WASHINGTON HEIGHTS — A building made out of prefabricated modular units built offsite — the second to be built uptown in recent years — is headed to the area.
The Lilak, at 655 W. 187th St., will be a 47-unit residential rental building made of modules with what appear to be a pale purple façade, according to plans presented to Community Board 12’s Housing Committee by HAP Investment Developers.
The eight-story building will be shipped to New York in 97 modules built at a Pennsylvania factory that will be assembled on site, project manager Monzer Khafagy told the board.
HAP is using the prefabricated method in part because it’s more cost-effective than traditional building processes, Khafagy explained.
“In regular construction you do everything in a series,” he said. “But this way they are building the units while we are laying the foundation. It saves money because it saves time and there’s no loss of rental time.”
The new prefab building, also known as HAP Four, will include a mix of one-, two- and three-bedroom apartments, some with private terraces, Khafagy said. It will also feature amenities such as underground parking, a communal space on the roof, a gym and a playground. The ground floor of the building will be occupied in part by a community facility, most likely a medical office, he added.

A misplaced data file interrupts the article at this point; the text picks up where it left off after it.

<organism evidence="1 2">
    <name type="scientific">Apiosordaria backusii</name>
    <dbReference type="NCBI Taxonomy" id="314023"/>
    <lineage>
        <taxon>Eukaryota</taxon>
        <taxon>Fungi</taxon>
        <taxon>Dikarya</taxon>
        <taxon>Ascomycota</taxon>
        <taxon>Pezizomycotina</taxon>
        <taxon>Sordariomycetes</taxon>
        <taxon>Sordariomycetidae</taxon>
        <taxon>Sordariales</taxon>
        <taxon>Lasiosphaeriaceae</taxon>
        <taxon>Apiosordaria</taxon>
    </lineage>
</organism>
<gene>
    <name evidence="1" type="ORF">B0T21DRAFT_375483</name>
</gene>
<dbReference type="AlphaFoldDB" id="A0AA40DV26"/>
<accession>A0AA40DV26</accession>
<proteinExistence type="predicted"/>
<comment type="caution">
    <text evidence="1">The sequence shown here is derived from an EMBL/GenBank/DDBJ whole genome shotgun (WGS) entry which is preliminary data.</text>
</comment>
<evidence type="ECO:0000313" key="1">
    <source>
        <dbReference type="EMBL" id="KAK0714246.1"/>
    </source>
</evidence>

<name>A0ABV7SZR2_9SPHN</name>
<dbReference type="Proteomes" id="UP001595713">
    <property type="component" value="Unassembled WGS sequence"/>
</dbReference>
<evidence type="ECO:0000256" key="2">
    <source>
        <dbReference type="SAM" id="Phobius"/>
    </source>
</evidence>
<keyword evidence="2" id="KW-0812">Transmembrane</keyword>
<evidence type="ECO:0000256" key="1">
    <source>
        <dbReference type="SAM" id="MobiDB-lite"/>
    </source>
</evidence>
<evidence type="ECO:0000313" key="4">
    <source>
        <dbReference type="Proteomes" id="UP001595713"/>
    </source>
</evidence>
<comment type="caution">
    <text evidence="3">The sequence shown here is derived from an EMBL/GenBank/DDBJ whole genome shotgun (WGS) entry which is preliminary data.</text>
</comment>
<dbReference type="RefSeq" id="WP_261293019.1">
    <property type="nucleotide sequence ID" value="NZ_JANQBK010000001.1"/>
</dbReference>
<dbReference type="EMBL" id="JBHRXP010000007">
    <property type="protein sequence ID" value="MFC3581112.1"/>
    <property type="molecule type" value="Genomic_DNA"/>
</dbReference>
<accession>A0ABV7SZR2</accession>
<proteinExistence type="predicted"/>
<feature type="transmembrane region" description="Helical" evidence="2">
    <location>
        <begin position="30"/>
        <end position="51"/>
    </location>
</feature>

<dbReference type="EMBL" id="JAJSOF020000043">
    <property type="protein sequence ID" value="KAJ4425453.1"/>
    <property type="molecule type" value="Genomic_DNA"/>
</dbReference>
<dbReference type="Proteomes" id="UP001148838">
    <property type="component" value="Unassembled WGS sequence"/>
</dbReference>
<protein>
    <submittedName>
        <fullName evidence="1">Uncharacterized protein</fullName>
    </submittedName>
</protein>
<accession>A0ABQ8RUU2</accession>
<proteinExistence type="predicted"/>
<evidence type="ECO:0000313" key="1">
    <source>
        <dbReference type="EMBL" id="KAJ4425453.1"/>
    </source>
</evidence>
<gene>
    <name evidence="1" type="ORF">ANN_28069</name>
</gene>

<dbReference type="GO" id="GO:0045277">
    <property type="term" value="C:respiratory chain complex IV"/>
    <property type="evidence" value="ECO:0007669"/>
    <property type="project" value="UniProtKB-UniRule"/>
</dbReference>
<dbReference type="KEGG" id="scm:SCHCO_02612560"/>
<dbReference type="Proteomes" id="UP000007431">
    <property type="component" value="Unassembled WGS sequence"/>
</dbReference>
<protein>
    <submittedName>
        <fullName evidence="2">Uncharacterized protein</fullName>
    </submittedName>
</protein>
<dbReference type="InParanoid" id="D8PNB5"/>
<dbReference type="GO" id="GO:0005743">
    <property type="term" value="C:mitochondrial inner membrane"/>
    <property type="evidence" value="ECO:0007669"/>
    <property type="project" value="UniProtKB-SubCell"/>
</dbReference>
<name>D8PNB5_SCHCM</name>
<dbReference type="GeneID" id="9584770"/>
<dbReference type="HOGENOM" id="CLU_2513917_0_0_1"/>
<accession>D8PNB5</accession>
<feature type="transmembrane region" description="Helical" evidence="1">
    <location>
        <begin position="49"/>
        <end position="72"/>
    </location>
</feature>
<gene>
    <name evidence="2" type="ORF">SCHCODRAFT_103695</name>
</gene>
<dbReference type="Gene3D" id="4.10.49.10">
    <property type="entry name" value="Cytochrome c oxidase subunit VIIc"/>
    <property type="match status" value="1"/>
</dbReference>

All of the units will rent at market rate, though Khafagy did not provide details on the projected price points to the board.
The development will go up on the site of former rowhouses, including one home that saw the brutal 1958 rape and murder of a teenage girl that horrified locals for years.
HAP expects to begin construction in May 2015 and complete the building by June 2016.
Some residents expressed concerns about the modern appearance of the building, which will replace several wooden row houses that were demolished earlier this year.
“Many buildings in this community are around 60 years old, so they have a certain design and character,” said Wayne Benjamin, a board member who does not serve on the housing committee. “Even modern buildings can pick up on those architectural cues, but this feels completely in its own world.”
Khafagy said there may be room to make changes to the design, including the color of the façade, a concession that HAP has made with other developments.
“We’re still working on the design of the building so that it won’t stick out too much,” he said.